• $14.5 million additional transfer from the KPERS Key Fund (tobacco settlement money)
  • $5,219,827 – transferred from two vehicle funds at the Revenue Department
  • $7.1 million – saved from a reduced transfer to the Job Creation Program Fund of the Impact program
  • $4,200,000 – transferred from the Department of Aging (includes $1.2 million from the Problem Gambling and Addictions Grant Fund)
  • $3 million – transferred from the KDHE Underground Storage Tank Redevelopment Fund
  • $3 million – transferred from the Workers Compensation 2nd Injury Fund (NOTE: On Thursday in the House Appropriations Committee, Rep. Mark Hutton successfully offered an amendment in the House version of the bill to remove it. It is still in the Senate bill as of this writing).
  • $1,400,000 – transferred from the Department of Wildlife, Parks and Tourism (road and bridge funds)
  • $1,123,083 – transferred from the Economic Development Initiatives Fund
  • $1,000,000 – transferred from the Medicaid Fraud Prosecution Revolving Fund in the Attorney General’s budget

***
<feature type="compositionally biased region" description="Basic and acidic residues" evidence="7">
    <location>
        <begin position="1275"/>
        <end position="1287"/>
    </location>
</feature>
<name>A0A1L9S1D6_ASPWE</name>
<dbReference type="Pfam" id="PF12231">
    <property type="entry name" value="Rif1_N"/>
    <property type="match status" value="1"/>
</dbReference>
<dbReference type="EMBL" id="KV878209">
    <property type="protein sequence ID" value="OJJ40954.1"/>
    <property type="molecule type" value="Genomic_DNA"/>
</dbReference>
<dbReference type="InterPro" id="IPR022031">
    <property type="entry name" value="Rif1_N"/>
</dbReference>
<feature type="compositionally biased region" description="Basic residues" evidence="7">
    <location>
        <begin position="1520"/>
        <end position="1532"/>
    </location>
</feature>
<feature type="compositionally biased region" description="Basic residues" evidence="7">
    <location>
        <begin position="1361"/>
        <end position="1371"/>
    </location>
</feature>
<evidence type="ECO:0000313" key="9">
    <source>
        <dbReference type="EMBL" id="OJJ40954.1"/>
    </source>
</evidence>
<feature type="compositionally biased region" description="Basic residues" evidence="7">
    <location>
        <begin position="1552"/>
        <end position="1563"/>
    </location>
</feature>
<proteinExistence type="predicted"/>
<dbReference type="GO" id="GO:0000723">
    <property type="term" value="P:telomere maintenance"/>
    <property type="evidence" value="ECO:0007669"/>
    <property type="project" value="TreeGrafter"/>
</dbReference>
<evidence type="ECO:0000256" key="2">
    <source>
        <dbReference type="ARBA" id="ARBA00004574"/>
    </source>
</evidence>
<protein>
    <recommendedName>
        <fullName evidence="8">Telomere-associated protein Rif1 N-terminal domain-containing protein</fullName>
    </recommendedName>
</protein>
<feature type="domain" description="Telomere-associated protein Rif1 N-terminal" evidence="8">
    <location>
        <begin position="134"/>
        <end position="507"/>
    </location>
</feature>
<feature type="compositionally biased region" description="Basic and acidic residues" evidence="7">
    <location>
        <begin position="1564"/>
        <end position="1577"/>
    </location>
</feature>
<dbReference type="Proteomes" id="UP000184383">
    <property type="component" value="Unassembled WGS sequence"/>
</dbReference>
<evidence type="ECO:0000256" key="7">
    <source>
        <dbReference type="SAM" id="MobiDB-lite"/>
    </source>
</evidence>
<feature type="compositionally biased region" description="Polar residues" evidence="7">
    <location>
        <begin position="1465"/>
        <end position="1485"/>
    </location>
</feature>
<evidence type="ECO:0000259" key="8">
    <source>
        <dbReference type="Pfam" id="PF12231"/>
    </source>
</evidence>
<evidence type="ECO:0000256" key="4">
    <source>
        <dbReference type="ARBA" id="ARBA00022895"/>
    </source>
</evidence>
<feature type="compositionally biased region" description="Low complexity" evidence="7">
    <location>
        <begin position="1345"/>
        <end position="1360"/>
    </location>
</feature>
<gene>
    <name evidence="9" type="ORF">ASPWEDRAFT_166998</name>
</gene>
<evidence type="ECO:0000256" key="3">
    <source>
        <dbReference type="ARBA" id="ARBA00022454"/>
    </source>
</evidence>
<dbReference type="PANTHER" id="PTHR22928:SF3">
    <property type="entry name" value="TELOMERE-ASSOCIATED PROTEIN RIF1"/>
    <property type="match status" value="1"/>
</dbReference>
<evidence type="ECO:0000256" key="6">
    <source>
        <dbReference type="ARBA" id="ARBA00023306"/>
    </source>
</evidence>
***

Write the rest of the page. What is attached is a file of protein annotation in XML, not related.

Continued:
• $500,000 – transferred from the Children’s Initiatives Fund

As I heard one legislator who serves in a leadership position admit this week, “We’re running out of money.”

Individual Republican House members say they are already being pulled into meetings with leadership urging them to vote for the rescission bill they have not seen.

 

Contractors, Economic Lifelines oppose highway cuts

The $158 million transfer from the state highway fund proposed is about $50 million more than Governor Brownback originally planned to offer. The additional money was reportedly added to help the state make payments to school districts on time in February.

The Kansas Contractors Association and Economic Lifelines, the state transportation coalition, both objected in written testimony submitted to the budget committees.

Kansas Contractors Association Executive Vice President Bob Totten said in his testimony that roads in Kansas could end up looking more like Missouri if the program is cut.

Totten said, “That s not good news for Kansas as many studies show that deferring maintenance is a poor infrastructure business decision from an engineering and cost/benefit perspective, and deferred costs will increase due to inflation. Contractors, suppliers and businesses will be directly impacted, many will be forced to lay off employees, and others may close..”

He added, “We believe that in addition to filling the budget holes in the coming years, projects in 2018, 2019, 2020 are at risk.”